We just said a grateful farewell to the emergency freezer repairman. Mr. Second Helpings and I arrived home from work and discovered a puddle of melted ice on the kitchen floor. The contents of the freezer were cold but no longer frozen. Sound familiar?
We quickly moved most of the items to our garage freezer (the best hand-me-down ever!). I pouted while tossing a brand new box of fancy all fruit popsicles into the trash (one of two defrosted casualties). After the food was relocated Mr. Second Helpings attempted to assess the problem. Unfortunately his engineering expertise does not extend to Frigidare side-by-sides. So, I called the repairman while we shared a dinner of the leftover prepared food in the fridge, which was also warming.
Even though it was just past 6:30 he assured me that he would come over as long as we didn’t mind a late visit. We didn’t mind one bit. In fact I should have offered him dinner. Or a pie.
Our tool-belted knight arrived at 9 o’ clock in a well-worn Chevy van with a warm smile on his face. I almost hugged him, I think Mr. Second Helpings did too. After a few pleasantries were exchanged he pulled the fridge away from the wall and quickly found the problem. Using his pliers he jiggled just the right spot to make it start working again. The temperature started to fall right away and we were no longer in danger of losing the food in the refrigerator.
Mr. Second Helpings and I were more than happy to pay the full rate for his short visit. We were treated to another friendly but brief exchange before he and his van departed into the balmy darkness. As he drove away I remembered a story our Weight Watchers leader shared with our group a few weeks ago.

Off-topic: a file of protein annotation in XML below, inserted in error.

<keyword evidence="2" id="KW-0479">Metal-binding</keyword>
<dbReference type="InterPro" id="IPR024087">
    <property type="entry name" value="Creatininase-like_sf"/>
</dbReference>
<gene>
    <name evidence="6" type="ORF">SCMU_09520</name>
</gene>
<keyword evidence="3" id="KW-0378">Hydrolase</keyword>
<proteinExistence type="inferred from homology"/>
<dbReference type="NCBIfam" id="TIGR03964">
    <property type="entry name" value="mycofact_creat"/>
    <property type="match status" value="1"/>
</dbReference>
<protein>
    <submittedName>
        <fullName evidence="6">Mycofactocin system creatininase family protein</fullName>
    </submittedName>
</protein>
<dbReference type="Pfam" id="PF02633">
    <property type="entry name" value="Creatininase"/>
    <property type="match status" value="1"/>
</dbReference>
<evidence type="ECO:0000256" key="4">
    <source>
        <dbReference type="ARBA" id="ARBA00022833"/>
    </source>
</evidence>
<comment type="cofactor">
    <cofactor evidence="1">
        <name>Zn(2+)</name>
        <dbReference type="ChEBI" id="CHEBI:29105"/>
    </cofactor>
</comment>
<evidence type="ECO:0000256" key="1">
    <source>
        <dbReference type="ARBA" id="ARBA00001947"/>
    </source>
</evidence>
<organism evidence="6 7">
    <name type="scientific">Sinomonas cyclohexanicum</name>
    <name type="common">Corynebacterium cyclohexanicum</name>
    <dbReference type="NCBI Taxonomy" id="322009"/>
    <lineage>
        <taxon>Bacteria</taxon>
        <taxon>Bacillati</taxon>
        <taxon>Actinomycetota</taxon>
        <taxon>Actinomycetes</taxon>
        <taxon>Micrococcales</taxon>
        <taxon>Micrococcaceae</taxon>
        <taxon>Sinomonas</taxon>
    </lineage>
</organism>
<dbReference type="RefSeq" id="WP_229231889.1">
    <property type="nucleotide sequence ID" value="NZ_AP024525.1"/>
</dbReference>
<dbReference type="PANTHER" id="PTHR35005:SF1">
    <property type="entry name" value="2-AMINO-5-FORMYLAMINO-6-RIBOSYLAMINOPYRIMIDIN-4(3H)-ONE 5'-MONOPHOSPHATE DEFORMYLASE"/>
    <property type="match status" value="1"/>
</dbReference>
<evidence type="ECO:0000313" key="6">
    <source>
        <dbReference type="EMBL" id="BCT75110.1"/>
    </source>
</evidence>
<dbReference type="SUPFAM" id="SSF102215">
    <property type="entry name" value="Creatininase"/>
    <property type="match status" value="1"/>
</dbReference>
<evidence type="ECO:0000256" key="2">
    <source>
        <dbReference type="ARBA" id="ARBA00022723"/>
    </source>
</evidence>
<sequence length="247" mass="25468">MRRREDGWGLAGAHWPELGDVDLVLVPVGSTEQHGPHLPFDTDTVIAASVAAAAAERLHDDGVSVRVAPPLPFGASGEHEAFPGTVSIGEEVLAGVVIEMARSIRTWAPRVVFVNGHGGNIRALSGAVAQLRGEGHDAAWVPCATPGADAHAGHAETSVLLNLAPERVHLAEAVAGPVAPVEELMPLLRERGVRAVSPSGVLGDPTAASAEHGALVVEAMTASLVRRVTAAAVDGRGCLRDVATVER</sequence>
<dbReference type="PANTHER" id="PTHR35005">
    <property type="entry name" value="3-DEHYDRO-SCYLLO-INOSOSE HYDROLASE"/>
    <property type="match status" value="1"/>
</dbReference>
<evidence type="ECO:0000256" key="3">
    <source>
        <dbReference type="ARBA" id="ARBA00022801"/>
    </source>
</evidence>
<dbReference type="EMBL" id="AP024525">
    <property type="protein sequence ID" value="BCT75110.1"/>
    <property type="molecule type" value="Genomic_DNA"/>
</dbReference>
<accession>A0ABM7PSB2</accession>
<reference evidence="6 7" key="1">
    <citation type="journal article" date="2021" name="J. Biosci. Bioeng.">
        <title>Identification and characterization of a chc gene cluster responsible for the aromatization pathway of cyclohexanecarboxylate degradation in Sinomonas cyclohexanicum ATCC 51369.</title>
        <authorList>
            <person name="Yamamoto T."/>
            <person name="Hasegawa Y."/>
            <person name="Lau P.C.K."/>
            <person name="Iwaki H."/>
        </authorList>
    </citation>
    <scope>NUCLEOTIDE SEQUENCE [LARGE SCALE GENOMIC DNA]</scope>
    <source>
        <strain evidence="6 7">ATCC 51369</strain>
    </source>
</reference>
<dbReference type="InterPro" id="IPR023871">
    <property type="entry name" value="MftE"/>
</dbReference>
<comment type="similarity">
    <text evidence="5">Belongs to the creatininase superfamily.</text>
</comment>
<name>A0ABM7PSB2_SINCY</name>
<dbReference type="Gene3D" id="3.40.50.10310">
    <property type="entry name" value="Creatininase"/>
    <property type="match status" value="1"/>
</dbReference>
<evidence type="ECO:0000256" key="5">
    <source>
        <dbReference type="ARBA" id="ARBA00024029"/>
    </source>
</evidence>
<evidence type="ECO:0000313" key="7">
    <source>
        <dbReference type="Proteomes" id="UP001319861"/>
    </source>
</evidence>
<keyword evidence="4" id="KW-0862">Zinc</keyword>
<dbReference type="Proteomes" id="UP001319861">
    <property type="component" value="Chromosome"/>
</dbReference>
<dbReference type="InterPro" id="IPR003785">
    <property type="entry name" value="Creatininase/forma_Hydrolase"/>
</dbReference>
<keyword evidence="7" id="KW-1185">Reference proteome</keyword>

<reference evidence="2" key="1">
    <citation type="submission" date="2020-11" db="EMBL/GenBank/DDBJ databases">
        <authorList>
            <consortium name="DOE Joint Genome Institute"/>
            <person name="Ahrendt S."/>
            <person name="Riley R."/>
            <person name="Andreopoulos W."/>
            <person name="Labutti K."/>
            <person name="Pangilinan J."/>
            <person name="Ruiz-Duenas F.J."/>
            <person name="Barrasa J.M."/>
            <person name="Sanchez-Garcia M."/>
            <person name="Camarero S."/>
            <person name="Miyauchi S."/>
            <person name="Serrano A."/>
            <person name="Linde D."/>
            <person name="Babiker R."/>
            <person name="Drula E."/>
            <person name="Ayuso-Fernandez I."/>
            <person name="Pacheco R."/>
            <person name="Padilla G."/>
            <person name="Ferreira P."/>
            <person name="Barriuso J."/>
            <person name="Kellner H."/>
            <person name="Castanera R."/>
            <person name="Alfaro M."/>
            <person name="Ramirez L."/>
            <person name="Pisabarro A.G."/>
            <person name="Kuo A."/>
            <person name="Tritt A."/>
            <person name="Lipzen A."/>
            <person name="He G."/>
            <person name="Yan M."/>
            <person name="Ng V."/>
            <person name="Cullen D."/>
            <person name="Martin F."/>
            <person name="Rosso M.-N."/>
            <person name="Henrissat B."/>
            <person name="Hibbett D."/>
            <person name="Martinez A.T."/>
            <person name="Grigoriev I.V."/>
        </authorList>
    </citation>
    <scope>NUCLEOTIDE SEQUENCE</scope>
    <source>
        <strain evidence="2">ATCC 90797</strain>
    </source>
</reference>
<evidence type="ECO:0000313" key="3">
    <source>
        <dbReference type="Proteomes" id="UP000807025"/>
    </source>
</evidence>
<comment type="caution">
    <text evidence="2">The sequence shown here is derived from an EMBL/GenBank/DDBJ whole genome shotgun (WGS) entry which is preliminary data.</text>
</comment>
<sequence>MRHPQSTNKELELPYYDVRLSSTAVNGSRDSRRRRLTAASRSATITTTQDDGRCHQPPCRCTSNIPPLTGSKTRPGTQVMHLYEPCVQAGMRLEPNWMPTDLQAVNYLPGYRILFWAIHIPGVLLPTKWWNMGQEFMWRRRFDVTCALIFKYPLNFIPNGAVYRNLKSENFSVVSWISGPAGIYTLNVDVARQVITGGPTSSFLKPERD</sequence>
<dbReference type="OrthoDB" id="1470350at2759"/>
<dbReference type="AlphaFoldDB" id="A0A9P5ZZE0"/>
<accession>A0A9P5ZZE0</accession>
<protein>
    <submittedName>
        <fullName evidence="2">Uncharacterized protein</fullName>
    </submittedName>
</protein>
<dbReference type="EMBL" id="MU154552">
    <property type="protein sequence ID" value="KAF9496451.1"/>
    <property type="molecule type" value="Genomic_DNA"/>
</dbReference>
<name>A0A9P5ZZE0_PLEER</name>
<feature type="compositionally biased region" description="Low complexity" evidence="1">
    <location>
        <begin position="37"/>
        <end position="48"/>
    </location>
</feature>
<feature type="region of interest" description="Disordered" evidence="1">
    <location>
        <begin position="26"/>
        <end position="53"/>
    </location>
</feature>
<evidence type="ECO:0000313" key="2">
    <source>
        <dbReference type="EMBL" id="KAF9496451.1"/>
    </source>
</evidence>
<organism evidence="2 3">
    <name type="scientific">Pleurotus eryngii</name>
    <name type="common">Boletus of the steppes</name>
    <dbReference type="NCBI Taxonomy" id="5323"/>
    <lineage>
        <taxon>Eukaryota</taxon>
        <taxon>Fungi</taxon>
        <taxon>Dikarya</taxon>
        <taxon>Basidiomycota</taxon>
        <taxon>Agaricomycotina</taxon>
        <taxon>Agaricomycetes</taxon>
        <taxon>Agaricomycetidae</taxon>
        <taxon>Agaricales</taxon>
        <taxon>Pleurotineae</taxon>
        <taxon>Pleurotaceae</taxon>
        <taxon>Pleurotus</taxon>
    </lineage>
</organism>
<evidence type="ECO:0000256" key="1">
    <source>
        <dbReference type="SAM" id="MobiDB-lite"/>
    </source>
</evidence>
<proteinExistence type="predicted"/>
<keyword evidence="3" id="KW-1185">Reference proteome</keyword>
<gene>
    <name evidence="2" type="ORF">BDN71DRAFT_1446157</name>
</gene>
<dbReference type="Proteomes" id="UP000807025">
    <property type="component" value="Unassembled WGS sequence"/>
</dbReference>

The Ship Repairman
Ever heard the story of the giant ship engine that failed? The ship’s owners tried one expert after another, but none of them could figure but how to fix the engine. Then they brought in an old man who had been fixing ships since he was a youngster. He carried a large bag of tools with him, and when he arrived, he immediately went to work. He inspected the engine very carefully, top to bottom.
Two of the ship’s owners were there, watching this man, hoping he would know what to do. After looking things over, the old man reached into his bag and pulled out a small hammer. He gently tapped something. Instantly, the engine lurched into life. He carefully put his hammer away. The engine was fixed! A week later, the owners received a bill from the old man for ten thousand dollars.
“What?!” the owners exclaimed. “He hardly did anything!”
So they wrote the old man a note saying, “Please send us an itemized bill.”
The man sent a bill that read:
Tapping with a hammer ………………….$ 2.00
Knowing where to tap ……………………..$ 9998.00
Effort is important, but knowing where to make an effort in your life makes all the difference.
-Quoted from trainerstories.blogspot.com
The incident cost us very little compared to a new fridge and its contents. Mr. Second Helpings and I are motivated and talented people but we didn’t know how to fix our broken refrigerator. Asking for help didn’t diminish our gifts in any way, it allowed us to move forward with our tools in good working order. When you come across a road block in your journey that you are able to remove go ahead and do it. If the block is bigger than you can manage alone don’t just plop down next to it, grab someone to help you get moving again! You’ve got too many big things to do and wonderful places to go to let “stuff” get in your way.